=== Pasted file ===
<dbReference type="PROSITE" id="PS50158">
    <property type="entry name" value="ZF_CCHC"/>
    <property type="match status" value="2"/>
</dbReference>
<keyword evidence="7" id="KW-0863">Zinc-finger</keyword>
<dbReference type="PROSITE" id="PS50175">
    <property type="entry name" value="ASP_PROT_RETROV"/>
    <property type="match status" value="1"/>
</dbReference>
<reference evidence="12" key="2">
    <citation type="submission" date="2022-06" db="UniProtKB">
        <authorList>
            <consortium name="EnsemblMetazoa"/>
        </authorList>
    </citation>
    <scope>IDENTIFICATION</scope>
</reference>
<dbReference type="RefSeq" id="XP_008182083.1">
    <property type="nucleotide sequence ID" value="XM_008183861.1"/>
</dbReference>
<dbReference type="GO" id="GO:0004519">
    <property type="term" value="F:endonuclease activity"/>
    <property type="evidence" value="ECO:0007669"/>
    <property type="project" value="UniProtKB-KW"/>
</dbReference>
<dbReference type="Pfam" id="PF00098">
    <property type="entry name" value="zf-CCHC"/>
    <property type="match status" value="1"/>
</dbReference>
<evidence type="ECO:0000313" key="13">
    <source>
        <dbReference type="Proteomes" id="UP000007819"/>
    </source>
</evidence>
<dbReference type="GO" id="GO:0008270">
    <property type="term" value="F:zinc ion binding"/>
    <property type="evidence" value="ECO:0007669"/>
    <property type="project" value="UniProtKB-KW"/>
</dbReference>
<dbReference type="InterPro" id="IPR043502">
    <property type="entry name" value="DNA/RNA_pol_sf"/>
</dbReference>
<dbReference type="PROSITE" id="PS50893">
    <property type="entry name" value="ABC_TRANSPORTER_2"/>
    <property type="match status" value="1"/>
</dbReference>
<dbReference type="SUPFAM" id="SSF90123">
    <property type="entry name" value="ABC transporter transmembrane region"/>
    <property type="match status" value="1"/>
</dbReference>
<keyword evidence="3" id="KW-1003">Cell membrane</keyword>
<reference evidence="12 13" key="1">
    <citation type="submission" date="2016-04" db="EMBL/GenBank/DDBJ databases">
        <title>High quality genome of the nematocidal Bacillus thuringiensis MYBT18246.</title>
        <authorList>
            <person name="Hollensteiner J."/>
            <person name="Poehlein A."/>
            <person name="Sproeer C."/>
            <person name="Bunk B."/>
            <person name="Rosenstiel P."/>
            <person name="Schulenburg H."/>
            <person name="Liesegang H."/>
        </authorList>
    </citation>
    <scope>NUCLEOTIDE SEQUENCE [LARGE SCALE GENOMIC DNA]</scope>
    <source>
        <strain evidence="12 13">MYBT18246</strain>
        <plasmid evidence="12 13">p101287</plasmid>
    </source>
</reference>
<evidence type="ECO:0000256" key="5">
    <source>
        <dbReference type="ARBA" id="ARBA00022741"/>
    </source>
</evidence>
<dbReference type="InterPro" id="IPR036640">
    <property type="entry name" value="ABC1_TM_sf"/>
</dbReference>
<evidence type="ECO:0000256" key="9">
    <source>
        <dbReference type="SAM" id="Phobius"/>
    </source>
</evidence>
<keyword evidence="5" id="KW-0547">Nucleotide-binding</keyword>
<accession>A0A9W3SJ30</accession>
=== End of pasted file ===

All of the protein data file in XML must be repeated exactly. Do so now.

<dbReference type="PROSITE" id="PS50158">
    <property type="entry name" value="ZF_CCHC"/>
    <property type="match status" value="2"/>
</dbReference>
<keyword evidence="7" id="KW-0863">Zinc-finger</keyword>
<dbReference type="PROSITE" id="PS50175">
    <property type="entry name" value="ASP_PROT_RETROV"/>
    <property type="match status" value="1"/>
</dbReference>
<reference evidence="12" key="2">
    <citation type="submission" date="2022-06" db="UniProtKB">
        <authorList>
            <consortium name="EnsemblMetazoa"/>
        </authorList>
    </citation>
    <scope>IDENTIFICATION</scope>
</reference>
<dbReference type="RefSeq" id="XP_008182083.1">
    <property type="nucleotide sequence ID" value="XM_008183861.1"/>
</dbReference>
<dbReference type="GO" id="GO:0004519">
    <property type="term" value="F:endonuclease activity"/>
    <property type="evidence" value="ECO:0007669"/>
    <property type="project" value="UniProtKB-KW"/>
</dbReference>
<dbReference type="Pfam" id="PF00098">
    <property type="entry name" value="zf-CCHC"/>
    <property type="match status" value="1"/>
</dbReference>
<evidence type="ECO:0000313" key="13">
    <source>
        <dbReference type="Proteomes" id="UP000007819"/>
    </source>
</evidence>
<dbReference type="GO" id="GO:0008270">
    <property type="term" value="F:zinc ion binding"/>
    <property type="evidence" value="ECO:0007669"/>
    <property type="project" value="UniProtKB-KW"/>
</dbReference>
<dbReference type="InterPro" id="IPR043502">
    <property type="entry name" value="DNA/RNA_pol_sf"/>
</dbReference>
<dbReference type="PROSITE" id="PS50893">
    <property type="entry name" value="ABC_TRANSPORTER_2"/>
    <property type="match status" value="1"/>
</dbReference>
<dbReference type="SUPFAM" id="SSF90123">
    <property type="entry name" value="ABC transporter transmembrane region"/>
    <property type="match status" value="1"/>
</dbReference>
<keyword evidence="3" id="KW-1003">Cell membrane</keyword>
<reference evidence="12 13" key="1">
    <citation type="submission" date="2016-04" db="EMBL/GenBank/DDBJ databases">
        <title>High quality genome of the nematocidal Bacillus thuringiensis MYBT18246.</title>
        <authorList>
            <person name="Hollensteiner J."/>
            <person name="Poehlein A."/>
            <person name="Sproeer C."/>
            <person name="Bunk B."/>
            <person name="Rosenstiel P."/>
            <person name="Schulenburg H."/>
            <person name="Liesegang H."/>
        </authorList>
    </citation>
    <scope>NUCLEOTIDE SEQUENCE [LARGE SCALE GENOMIC DNA]</scope>
    <source>
        <strain evidence="12 13">MYBT18246</strain>
        <plasmid evidence="12 13">p101287</plasmid>
    </source>
</reference>
<evidence type="ECO:0000256" key="5">
    <source>
        <dbReference type="ARBA" id="ARBA00022741"/>
    </source>
</evidence>
<dbReference type="InterPro" id="IPR036640">
    <property type="entry name" value="ABC1_TM_sf"/>
</dbReference>
<evidence type="ECO:0000256" key="9">
    <source>
        <dbReference type="SAM" id="Phobius"/>
    </source>
</evidence>
<keyword evidence="5" id="KW-0547">Nucleotide-binding</keyword>
<accession>A0A9W3SJ30</accession>